“Unlike a last will and testament, a revocable living trust is effective during your lifetime.”
If you’ve already created a revocable trust, congratulations—that means you’ve taken steps to protect the people important to you and eliminated concerns they may have about what will happen when you’re gone. A recent article, “3 Things to Consider when Naming Co-Trustees,” from The Street, asks if you should name an adult child as your co-trustee.
Most people name themselves as a trustee of a revocable living trust, allowing themselves to maintain control over how the funds are managed. As children become adults, you may start including them in your estate planning discussions, which may lead them to propose a relatively straightforward idea: letting them serve alongside you, by being named as co-trustees.
This might make sense. However, it may not. You need to ask some hard questions.
First, are you and your adult child in alignment on financial matters? If you are conservative when it comes to money and investing, but your child is a free-wheeling, come-what-may person, then you definitely don’t want to have them as a co-trustee. Not only will you disagree on how assets are to be used, you may also find yourself in a situation where your assets are funding a lot of fun, which is likely not what you have in mind for assets in a revocable trust.
As the primary trustee of the revocable trust, you have the legal power to fire a co-trustee. This presents another obstacle. Firing your child, especially if you’re firing one child and replacing them with another child, could lead to a lot of family friction. Many estate planning attorneys have seen what happens when parents are reluctant to act, even when it is crystal clear they need to be fired.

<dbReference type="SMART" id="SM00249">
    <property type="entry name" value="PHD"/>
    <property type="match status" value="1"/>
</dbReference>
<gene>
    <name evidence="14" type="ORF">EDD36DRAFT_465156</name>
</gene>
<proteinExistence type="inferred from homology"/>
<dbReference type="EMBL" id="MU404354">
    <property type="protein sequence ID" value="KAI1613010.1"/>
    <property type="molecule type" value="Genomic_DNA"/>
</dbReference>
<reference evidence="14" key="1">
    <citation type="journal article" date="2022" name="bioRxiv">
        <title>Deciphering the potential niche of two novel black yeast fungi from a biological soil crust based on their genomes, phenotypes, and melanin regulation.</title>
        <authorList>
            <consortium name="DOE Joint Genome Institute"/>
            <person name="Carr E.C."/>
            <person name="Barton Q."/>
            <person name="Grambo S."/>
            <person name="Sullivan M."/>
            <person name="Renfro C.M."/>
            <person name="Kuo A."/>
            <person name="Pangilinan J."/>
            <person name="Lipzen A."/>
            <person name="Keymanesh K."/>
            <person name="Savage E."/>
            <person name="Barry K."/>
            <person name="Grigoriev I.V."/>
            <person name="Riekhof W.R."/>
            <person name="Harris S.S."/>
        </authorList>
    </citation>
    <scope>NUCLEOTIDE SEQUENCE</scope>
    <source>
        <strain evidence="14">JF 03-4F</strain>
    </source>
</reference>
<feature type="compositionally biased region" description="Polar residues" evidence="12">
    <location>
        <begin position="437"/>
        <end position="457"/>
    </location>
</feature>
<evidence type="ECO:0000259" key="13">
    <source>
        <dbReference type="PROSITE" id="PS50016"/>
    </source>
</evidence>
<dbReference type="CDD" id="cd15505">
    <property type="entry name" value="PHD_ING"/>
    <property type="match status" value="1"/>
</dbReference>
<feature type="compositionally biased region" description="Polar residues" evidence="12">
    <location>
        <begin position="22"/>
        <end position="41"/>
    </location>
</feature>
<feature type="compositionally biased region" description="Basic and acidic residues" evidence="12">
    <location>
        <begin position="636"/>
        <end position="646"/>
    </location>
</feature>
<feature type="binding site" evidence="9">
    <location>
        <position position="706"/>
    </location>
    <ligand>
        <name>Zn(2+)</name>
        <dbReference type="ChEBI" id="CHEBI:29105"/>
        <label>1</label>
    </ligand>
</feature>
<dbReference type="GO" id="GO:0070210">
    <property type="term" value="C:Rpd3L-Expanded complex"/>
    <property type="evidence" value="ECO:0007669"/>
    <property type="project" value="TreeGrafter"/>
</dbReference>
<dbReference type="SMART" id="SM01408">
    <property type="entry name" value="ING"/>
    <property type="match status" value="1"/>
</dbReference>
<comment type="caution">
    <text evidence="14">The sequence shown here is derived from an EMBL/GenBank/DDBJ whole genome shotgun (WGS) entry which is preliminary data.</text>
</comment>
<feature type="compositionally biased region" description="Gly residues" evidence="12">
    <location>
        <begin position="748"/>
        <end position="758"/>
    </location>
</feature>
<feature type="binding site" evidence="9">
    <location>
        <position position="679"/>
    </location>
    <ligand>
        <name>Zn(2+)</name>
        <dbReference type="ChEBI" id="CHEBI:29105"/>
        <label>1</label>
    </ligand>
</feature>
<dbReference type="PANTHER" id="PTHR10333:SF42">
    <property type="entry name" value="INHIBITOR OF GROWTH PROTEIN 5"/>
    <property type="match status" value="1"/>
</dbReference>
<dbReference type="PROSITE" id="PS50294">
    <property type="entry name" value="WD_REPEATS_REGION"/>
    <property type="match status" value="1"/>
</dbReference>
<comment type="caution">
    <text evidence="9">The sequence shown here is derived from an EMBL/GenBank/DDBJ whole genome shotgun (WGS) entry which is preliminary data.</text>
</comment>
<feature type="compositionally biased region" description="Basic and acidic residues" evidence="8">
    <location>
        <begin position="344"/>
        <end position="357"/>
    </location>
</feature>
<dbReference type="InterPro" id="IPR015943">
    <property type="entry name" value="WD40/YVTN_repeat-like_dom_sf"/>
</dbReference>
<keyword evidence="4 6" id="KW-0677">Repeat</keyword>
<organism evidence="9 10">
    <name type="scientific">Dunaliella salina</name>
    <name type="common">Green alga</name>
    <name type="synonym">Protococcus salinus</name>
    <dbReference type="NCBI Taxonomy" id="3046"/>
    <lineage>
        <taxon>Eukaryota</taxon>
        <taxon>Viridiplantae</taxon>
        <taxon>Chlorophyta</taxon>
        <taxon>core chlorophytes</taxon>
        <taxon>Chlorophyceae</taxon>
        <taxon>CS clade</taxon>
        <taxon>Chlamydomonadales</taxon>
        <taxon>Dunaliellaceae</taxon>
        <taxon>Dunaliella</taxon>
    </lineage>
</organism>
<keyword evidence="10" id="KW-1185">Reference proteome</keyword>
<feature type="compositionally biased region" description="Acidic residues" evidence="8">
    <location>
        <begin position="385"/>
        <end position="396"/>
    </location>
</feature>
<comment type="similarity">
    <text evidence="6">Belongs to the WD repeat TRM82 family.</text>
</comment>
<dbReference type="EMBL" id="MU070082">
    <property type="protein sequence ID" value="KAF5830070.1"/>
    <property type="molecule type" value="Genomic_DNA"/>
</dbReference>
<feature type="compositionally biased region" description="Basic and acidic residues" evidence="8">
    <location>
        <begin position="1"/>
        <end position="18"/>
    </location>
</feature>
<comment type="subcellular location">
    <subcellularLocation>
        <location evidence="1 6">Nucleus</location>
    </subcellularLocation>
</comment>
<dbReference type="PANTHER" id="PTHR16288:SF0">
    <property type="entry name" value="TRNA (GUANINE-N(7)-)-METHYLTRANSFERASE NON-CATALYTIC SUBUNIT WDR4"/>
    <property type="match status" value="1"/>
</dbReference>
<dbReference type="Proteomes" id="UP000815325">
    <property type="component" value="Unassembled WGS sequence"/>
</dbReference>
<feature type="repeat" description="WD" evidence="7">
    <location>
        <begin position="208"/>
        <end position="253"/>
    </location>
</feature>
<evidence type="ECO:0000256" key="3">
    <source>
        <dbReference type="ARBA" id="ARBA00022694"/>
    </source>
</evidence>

Second, does their logistical status make this person a good co-trustee candidate? Location and even time zones are not as confining as they used to be. However, there is a real benefit to being able to show up in person if something goes wrong. What if there’s an issue processing something and the bank will not accept a document sent by email or fax, but requires an in-person signature?
Your trust might include language allowing each co-trustee to act independently of the other. However, this opens the door to your co-trustee being able to act unilaterally. If you’re still able to manage your own finances, you may not want to give up this amount of control to an adult child.
Would a co-trustee role with a child require you to revise the entire estate plan? For some trust creators, making one adult child their revocable living trust co-trustee means they need to change their estate plan to be fair to their other children. Sometimes they feel that another child should be named as a Power of Attorney or Health Care Power of Attorney.
“Fairness” or “keeping the peace” should never, ever, be a reason for children or other individuals to be named for estate planning roles. Each agent has a task to do in carrying out your wishes as directed by your last will and testament, POAs and trust documents. Naming a kid who’s a financial disaster as a co-trustee is asking for trouble. Naming someone who doesn’t share your beliefs about end-of-life treatment means your wishes are not likely to be followed.
However, it is possible to have your estate planning attorney create a workable co-trustee arrangement between you and an adult child. If they live close by, you mainly agree on financial matters and they can be available to you on short notice, it’s likely the arrangement will work. If there is no one who could serve, speak with your estate planning attorney about alternatives. For instance, making an adult child a successor trustee will let them step in if and when you are not able to manage your affairs, while you retain full and complete authority while you are still able to do so.
Reference: The Street (Oct. 11, 2022) “3 Things to Consider when Naming Co-Trustees”